Sam and Libby Edelman model the latest styles in their New York showroom.
Black trench with
studded detail ($340).
current favorite shoe
style is the Arela ($195).
Designer sketches of
the Margot platform
(LEFT) and Kylie sandal.
this past fall.
Inside New York’s chicest closets are precision rows of shoes, from ballet flats to sky-high pumps, bearing the moniker of designers such as Manolo Blahnik and Christian Louboutin. Alongside them but often less discussed: pairs by Sam Edelman, the shoe and accessories brand of Sam Edelman and his wife/business partner of 32 years, Libby. But with the opening of their New York boutique the brand is set to be the talk of the town.
In their 25 years in the shoe business—at Esprit, then Sam and Libby, and now with the Sam Edelman brand, which is owned by Brown Shoe—the Edelmans created 18 shoe styles that have sold more than a million pairs, with many more styles so popular that they have been seen on the most fashionable women, from Gwyneth Paltrow to Leighton Meester.
Now, Libby and Sam Edelman are in the midst of a new professional adventure: operating their own stores. Last fall they opened a flagship boutique on Spring Street in the heart of Soho. The shop, designed by architect David Mann, is a bright environment that seems custom-made for fashion fans strolling through the bustling neighborhood on a sunny day.
“This is one of the most important things that we’ve ever done,” says Sam, a no-nonsense businessman who has been partial to all things sartorial since childhood (when his parents entertained people like Andy Warhol and Rudi Gernreich in their fashion-fueled West Village home). “We’ll have a retail expansion—I can’t say when, where, or how many stores, but we will. We’d like to believe that Soho is paving the way; it’s the first step in terms of our future.”
Libby Edelman, a former Harper’s Bazaar editor who also worked in the publicity department of Calvin Klein, is, in a sense, the brand’s muse and target customer: a woman who adores fashion and trends and just can’t resist trying on a hot new pair of shoes, sometimes freshly delivered from the factory. (Conveniently, at a size 8.5 or 9, she’s sample size.) Sam is more of a classic entrepreneur, always thinking about the next great shoe style that will deeply resonate with women who rely on the brand for everything from comfortable flat sandals to sexy stilettos. “We actually have a lot of thoughts that are the same,” says Libby. “I’ll come into a meeting and say something, and Sam will say, ‘I was just about to say that.’”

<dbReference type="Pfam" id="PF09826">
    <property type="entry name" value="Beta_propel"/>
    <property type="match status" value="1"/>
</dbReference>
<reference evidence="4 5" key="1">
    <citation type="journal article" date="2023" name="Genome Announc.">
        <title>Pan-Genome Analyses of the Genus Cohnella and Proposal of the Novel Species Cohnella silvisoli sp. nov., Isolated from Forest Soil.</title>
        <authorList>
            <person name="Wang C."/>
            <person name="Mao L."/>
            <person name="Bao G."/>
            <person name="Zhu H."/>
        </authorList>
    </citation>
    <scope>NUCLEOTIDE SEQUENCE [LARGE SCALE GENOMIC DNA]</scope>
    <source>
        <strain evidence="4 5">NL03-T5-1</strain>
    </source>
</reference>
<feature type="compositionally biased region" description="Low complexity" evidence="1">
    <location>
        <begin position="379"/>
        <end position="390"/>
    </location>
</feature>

“Libby is my eyes and ears, and she can make a creative decision,” says Sam. “She knows what I like, and we like the same things.”
That unified vision comes up with shoes that are on trend but designed to wear every day and for multiple seasons, like the Arela, their current must-have. And with most styles priced between $100 and $200, their designs are far less expensive than high-end designer pairs. “We don’t do business solely for the sake of doing business,” insists Sam, who headquarters his eponymous brand here in New York. “Shoes are very emotional, very chemical for women. There’s a reason women love certain shoes. To find that one shoe, to design it, that’s a lifelong pursuit.”
For inspiration, the Edelmans are always observing women, often at New York’s hottest cafés and restaurants or while they’re traveling (which they love to do). Each has an observant eye—for Sam, it?s part of a quest to understand every nuance of their customers’? lifestyles; for Libby, a love of photography is fuel—and both notice precise details on people they come in contact with, whether that is admiring the colorful shade of a bag someone is carrying or noticing the type of glitter on a pair of brogues. (Their brand, incidentally, includes handbags and outerwear as well as the shoes it’s best known for.)
“They are an amazing team,” says Brooke Jaffe, fashion accessories director at Bloomingdale’s. “They complement each other: Sam is much more bold and forthright, but Libby is chic and sophisticated and cool. You can just see that there is such a mutual admiration and affection that has withstood so many years. They always have a conviction that is truly theirs.” Sam Edelman, 109 Spring St., 212-226-7800